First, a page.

Musical evolution

By | July 27, 2012
I'd argue that the research claiming that music is blander may have missed a nuance along the evolution of pop music: It is quite possible that the dissappearance of melodic and harmonic interplay is being replaced by rhythmic interplay. What used to be countermelody and harmony, defining features of European music, has been increasingly replaced by percussion. I'd also assume this is not just chance as the variety of electronic instruments has increased significantly in the same time period.

In other words: perhaps pop music has evolved by taking away tunes that aren't in the melody, and instead adding drums, cymbals, cowbells, and other percussive rhythms – symbolic of the heartbeat in many percussive cultures – to make up for the complexity and connect with the crowds.

/via +Wayne Radinsky

Pop music is becoming louder and blander, say scientists
Spanish scientists publish a study claiming that pop music is becoming less varied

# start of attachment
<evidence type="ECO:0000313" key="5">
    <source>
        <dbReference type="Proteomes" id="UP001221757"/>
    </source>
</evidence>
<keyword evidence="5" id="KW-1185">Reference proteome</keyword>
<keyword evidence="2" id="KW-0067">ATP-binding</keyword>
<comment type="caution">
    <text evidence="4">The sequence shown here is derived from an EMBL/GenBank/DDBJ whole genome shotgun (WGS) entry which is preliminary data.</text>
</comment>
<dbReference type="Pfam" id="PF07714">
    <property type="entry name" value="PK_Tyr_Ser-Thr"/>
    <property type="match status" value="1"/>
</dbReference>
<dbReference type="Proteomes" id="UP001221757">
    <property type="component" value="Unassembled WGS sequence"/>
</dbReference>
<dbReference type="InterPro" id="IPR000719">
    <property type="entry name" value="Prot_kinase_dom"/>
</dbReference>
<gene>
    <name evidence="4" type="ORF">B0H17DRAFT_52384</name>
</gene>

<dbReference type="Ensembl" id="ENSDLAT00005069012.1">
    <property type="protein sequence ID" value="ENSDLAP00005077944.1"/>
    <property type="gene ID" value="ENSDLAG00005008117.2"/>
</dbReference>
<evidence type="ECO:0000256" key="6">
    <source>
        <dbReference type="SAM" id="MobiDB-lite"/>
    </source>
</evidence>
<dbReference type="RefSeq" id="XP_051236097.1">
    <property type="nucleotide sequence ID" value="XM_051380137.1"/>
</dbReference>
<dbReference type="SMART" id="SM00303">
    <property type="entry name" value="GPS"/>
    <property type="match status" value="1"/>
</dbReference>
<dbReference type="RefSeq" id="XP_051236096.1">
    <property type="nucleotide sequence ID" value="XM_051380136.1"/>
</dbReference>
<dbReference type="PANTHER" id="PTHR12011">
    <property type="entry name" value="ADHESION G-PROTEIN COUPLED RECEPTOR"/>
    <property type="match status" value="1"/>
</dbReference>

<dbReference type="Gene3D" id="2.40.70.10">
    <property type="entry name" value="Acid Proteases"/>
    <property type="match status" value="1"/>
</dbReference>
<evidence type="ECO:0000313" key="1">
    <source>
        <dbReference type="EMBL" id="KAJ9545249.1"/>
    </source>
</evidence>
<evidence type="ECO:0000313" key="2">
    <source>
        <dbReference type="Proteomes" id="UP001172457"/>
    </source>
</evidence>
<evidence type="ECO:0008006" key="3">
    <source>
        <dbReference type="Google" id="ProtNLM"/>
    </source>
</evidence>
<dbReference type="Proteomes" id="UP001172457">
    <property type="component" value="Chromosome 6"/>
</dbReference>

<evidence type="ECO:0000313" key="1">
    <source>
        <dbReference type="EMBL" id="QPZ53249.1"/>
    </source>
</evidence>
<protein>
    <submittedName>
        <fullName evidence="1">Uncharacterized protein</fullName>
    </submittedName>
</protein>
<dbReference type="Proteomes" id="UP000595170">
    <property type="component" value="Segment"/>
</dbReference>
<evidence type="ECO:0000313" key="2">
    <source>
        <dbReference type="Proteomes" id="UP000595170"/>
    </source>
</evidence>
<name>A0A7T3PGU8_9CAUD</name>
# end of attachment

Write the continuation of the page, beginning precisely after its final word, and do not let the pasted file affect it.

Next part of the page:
7 thoughts on “Musical evolution

  1. Sophie Wrobel

    +Ninja On Rye very spontaneously – try carribean music? (I don't pick the music at home, but my husband has a huge collection of that, and it is extremely percussive underneath the melody line) 

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  2. Sophie Wrobel

    +Phil Long not necessarily – percussion can get quite complex. Ask any number of the men who've tried to learn to dance and still can't figure out when the '1' beat is.

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  3. Phil Long

    (and despite being a link to Urban dictionary, it's work safe – well the top definitions are, anyhow – I haven't scrolled all the way down)

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